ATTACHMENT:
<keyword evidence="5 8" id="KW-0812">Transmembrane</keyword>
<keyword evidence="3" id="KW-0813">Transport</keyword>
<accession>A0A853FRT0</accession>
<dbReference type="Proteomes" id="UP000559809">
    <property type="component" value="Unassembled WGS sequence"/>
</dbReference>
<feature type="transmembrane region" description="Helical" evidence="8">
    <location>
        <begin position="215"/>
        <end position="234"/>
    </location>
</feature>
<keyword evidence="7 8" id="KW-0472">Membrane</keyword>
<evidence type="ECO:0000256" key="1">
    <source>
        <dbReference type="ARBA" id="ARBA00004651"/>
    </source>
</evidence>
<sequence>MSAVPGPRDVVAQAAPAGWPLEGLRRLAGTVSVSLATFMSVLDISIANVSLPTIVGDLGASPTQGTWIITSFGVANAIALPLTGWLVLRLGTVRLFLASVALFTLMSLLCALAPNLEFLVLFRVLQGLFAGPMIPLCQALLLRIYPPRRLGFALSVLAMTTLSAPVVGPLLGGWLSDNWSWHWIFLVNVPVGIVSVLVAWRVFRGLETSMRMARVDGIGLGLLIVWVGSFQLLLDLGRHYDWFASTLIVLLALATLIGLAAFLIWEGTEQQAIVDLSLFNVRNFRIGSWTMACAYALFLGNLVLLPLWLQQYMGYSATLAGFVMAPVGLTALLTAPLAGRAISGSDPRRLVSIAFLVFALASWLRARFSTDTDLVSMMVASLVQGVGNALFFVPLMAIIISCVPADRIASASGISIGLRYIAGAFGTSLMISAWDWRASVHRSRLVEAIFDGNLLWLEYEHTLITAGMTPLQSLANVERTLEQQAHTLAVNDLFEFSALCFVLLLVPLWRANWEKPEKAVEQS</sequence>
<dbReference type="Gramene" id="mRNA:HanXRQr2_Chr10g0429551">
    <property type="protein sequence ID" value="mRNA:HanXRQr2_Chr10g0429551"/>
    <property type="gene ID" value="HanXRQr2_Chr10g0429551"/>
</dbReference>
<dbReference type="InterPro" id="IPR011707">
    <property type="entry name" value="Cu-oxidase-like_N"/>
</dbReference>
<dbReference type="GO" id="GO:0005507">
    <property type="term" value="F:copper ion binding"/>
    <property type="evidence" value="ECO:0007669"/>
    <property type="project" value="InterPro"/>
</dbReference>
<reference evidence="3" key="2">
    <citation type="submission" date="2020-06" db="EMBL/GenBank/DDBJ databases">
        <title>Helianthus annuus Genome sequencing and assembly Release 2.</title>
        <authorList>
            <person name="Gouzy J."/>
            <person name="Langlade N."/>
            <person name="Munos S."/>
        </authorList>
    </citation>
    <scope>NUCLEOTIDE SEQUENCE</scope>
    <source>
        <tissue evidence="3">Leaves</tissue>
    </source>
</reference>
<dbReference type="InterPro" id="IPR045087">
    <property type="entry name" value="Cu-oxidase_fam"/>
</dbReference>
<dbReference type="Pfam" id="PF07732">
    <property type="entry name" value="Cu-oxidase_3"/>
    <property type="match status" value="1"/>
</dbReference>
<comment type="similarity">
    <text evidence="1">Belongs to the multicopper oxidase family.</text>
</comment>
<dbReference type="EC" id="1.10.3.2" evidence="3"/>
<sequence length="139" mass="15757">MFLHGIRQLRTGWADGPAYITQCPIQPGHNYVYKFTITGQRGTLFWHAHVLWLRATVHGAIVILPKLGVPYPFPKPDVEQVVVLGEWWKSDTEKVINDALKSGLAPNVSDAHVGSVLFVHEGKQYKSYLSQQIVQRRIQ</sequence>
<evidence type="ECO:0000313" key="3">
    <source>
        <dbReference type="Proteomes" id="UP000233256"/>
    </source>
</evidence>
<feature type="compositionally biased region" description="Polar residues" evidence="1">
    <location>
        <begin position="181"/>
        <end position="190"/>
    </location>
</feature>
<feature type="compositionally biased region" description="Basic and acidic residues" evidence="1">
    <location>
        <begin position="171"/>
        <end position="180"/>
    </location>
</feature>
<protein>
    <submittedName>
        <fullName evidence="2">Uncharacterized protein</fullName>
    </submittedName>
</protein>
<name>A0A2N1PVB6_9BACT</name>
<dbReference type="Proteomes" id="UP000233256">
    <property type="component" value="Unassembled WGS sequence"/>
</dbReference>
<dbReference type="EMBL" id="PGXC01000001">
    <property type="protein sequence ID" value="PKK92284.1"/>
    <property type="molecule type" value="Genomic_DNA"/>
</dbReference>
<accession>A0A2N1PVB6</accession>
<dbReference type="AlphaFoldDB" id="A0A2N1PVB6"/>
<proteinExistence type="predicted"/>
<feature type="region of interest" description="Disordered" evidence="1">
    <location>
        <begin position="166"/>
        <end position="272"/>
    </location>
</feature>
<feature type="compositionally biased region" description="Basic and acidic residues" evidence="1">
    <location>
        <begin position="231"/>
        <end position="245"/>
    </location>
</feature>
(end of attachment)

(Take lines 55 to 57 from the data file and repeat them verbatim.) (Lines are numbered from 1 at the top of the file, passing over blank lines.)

</comment>
<dbReference type="EC" id="1.10.3.2" evidence="3"/>
<sequence length="139" mass="15757">MFLHGIRQLRTGWADGPAYITQCPIQPGHNYVYKFTITGQRGTLFWHAHVLWLRATVHGAIVILPKLGVPYPFPKPDVEQVVVLGEWWKSDTEKVINDALKSGLAPNVSDAHVGSVLFVHEGKQYKSYLSQQIVQRRIQ</sequence>